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Fractured Nose: Callous Formation or Bone?

I fractured my nose 5 days ago. The healing process has been surprisingly quick; swelling has subsided and pain is minimal. However, there is a bump on the right side of my nose. In the right light, the bump creates the illusion that my nose is slightly crooked. So my quesion is: Is this bump most likely a callous formation, or the actual piece of bone that was displaced on impact? In most cases, are these types of bumps permanent, or is it typical of them to gradually retreat? Thank you!

Doctor Answers (4)

Nasal fracture

+1

After a nasal fracture you have to let the swelling settle and assess the alignment of the nose properly. No rush jumping in too early. Wait 1 week and then seek the advise of a plastic surgeon. You can perform a closed reduction up to 2 weeks post trauma.

The "bump" you see is likely either soft tissue swelling or the displaced bone. Too early for callous formation.

 

Good luck.

 


Sydney Plastic Surgeon
5.0 out of 5 stars 45 reviews

Nasal fracture care

+1

Thank you for asking about your possible nasal fracture. I'm sorry it happened.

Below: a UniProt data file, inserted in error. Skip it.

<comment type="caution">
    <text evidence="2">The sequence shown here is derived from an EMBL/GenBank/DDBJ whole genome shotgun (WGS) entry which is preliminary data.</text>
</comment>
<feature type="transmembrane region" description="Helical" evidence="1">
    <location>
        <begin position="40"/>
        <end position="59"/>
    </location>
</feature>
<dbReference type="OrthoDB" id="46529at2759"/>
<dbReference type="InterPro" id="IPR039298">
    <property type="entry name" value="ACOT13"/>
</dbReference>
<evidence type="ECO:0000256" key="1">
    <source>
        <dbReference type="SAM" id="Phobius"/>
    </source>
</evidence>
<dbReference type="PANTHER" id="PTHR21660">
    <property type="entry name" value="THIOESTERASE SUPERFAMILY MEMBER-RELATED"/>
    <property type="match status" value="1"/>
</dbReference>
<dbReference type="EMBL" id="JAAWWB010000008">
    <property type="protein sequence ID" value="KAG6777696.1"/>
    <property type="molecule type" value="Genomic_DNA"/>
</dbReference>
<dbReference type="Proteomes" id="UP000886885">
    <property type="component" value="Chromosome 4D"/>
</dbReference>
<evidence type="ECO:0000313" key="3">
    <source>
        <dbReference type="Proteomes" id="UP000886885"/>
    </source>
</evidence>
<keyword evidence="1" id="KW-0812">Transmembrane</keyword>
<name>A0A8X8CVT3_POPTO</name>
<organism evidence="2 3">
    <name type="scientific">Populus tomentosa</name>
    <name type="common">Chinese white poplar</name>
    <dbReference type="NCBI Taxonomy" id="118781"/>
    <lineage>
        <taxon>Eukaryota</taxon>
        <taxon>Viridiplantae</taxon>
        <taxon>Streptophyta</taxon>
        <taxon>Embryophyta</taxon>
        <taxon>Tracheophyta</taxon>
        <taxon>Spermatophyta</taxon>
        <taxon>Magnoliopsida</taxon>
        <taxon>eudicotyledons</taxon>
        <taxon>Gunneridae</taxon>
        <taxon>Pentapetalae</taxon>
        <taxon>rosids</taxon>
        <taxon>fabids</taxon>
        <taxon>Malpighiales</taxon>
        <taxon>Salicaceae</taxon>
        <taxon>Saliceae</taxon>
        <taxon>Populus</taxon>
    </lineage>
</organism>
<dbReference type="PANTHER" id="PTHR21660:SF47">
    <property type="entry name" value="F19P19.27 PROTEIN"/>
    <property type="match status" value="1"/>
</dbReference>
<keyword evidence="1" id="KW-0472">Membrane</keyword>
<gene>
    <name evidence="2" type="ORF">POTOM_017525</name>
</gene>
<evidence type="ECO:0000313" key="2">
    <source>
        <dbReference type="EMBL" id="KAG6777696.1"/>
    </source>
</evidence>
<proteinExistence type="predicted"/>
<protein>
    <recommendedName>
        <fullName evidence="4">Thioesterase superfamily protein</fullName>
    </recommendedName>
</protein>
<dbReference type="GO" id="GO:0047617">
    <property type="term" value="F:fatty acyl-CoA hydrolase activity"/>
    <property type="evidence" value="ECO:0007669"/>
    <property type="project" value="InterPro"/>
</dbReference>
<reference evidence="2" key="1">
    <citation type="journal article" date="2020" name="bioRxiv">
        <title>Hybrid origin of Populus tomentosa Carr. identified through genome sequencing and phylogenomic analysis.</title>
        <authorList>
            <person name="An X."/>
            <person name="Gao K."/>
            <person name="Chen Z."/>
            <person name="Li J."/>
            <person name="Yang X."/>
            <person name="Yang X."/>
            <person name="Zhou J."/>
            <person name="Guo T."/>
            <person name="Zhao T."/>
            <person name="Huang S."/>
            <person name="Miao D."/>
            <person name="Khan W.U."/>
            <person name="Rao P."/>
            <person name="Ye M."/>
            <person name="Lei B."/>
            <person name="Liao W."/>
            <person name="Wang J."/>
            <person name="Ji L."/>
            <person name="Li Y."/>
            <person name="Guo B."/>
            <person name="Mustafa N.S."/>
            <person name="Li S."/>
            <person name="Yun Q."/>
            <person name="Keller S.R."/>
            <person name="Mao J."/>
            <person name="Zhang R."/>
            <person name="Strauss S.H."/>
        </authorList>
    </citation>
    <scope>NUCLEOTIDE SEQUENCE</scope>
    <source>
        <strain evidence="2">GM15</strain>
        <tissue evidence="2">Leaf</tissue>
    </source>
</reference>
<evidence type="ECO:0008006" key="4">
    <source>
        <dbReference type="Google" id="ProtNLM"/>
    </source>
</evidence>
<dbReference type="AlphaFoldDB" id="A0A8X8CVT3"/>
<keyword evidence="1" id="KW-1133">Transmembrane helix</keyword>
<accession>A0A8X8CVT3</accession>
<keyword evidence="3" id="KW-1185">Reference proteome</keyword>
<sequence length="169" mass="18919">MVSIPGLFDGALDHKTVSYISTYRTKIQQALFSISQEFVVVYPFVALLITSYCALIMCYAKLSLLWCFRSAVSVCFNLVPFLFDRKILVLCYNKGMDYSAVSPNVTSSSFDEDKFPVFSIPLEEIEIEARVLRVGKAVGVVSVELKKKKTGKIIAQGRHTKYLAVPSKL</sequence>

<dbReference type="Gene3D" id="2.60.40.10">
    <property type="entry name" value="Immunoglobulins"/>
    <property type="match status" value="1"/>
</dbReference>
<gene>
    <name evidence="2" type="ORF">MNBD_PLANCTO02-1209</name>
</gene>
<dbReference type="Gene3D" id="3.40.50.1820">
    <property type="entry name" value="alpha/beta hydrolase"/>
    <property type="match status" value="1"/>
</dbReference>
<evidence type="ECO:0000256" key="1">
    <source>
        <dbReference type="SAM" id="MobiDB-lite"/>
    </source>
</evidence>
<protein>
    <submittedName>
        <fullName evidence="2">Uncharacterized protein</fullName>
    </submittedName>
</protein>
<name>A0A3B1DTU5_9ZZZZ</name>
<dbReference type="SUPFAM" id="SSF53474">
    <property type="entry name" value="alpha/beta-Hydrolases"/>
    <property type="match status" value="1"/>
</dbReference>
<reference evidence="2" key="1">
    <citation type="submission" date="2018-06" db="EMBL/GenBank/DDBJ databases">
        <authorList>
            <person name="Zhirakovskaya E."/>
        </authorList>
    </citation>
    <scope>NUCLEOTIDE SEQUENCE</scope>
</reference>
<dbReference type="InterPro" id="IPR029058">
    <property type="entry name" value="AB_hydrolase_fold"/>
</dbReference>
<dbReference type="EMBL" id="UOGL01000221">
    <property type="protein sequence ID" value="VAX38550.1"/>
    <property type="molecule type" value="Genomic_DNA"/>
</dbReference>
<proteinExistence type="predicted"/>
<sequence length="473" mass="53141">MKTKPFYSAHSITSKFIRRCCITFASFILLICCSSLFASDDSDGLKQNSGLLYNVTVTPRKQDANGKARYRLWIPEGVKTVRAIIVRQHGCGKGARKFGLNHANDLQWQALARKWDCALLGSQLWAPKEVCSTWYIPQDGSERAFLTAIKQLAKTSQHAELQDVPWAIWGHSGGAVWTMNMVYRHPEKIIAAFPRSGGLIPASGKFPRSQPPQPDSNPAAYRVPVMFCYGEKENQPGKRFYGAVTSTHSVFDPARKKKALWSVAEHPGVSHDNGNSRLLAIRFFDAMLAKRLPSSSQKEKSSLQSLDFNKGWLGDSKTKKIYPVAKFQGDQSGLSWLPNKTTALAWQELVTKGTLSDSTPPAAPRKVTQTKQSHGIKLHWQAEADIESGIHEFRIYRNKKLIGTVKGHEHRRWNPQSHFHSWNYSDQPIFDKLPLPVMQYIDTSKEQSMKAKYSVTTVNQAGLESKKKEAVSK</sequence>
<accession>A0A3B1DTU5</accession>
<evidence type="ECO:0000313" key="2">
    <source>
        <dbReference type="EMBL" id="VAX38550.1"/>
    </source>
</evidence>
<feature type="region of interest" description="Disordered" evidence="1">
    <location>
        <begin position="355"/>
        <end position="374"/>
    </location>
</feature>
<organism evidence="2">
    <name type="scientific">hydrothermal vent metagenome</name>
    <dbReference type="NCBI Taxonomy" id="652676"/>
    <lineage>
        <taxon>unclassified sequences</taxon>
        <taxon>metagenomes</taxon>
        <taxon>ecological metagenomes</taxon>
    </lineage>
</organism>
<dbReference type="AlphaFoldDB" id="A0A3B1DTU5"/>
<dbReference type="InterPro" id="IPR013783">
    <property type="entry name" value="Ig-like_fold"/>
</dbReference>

1. It is not possible to tell you what has happened and will happen to your nose without examining it inside and out - x-rays may be needed.
  2. The lump might be temporary swelling to seriously displaced bone or cartilage.
  3. Don't delay - see a doctor, either a Plastic Surgeon or ENT specialist. If the bone is out of line, the earlier it is corrected, the better.
  4. Hope this helps. Best wishes.

Elizabeth Morgan, MD, PhD
Atlanta Plastic Surgeon
4.5 out of 5 stars 23 reviews

Nasal fracture repair

+1

 It is best to have a consultation  and examination  in person to determine the extent of the fractures  and to get an x-ray for medical documentation. Repair of the  nasal fracture will need to be performed under general anesthesia and shaving down the bump also need to be performed at the same time. The bump that  just occurred is most likely a bony protuberance related to the fracture and not a callous formation. Callus formation  takes years  to develop, not 5 days.  Please see the link below  to our rhinoplasty photo gallery for examples of  nasal fractures and hump removal.

William Portuese, MD
Seattle Facial Plastic Surgeon
5.0 out of 5 stars 60 reviews

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Bony bump?

+1

It depends on whether your fracture is displaced or if it broke and then the pieces remained in the same pre-injury location.  If they are displaced, it could be that you are actually seeing the bone fragment sticking up.  Without x-rays and an exam, it is impossible to tell you for sure.

Colin Pero, MD
Dallas Facial Plastic Surgeon
5.0 out of 5 stars 8 reviews

These answers are for educational purposes and should not be relied upon as a substitute for medical advice you may receive from your physician. If you have a medical emergency, please call 911. These answers do not constitute or initiate a patient/doctor relationship.